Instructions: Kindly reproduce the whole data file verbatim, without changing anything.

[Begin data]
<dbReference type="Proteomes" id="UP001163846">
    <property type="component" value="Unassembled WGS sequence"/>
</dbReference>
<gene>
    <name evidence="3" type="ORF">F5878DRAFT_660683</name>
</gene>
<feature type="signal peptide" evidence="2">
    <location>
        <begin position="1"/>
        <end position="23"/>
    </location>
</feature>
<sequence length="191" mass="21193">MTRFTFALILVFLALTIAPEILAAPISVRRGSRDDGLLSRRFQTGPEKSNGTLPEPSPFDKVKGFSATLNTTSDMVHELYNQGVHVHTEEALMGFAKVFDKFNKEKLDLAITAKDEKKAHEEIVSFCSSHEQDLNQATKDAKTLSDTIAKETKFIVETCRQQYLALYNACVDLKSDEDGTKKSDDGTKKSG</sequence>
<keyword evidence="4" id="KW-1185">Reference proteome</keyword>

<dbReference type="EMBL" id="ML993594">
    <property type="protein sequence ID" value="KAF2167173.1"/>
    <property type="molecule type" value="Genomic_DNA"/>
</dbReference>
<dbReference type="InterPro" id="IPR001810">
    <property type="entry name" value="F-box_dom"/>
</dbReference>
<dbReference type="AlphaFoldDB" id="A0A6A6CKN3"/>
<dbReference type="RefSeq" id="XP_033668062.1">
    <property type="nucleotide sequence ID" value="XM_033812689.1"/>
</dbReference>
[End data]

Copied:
<dbReference type="Proteomes" id="UP001163846">
    <property type="component" value="Unassembled WGS sequence"/>
</dbReference>
<gene>
    <name evidence="3" type="ORF">F5878DRAFT_660683</name>
</gene>
<feature type="signal peptide" evidence="2">
    <location>
        <begin position="1"/>
        <end position="23"/>
    </location>
</feature>
<sequence length="191" mass="21193">MTRFTFALILVFLALTIAPEILAAPISVRRGSRDDGLLSRRFQTGPEKSNGTLPEPSPFDKVKGFSATLNTTSDMVHELYNQGVHVHTEEALMGFAKVFDKFNKEKLDLAITAKDEKKAHEEIVSFCSSHEQDLNQATKDAKTLSDTIAKETKFIVETCRQQYLALYNACVDLKSDEDGTKKSDDGTKKSG</sequence>
<keyword evidence="4" id="KW-1185">Reference proteome</keyword>

<dbReference type="EMBL" id="ML993594">
    <property type="protein sequence ID" value="KAF2167173.1"/>
    <property type="molecule type" value="Genomic_DNA"/>
</dbReference>
<dbReference type="InterPro" id="IPR001810">
    <property type="entry name" value="F-box_dom"/>
</dbReference>
<dbReference type="AlphaFoldDB" id="A0A6A6CKN3"/>
<dbReference type="RefSeq" id="XP_033668062.1">
    <property type="nucleotide sequence ID" value="XM_033812689.1"/>
</dbReference>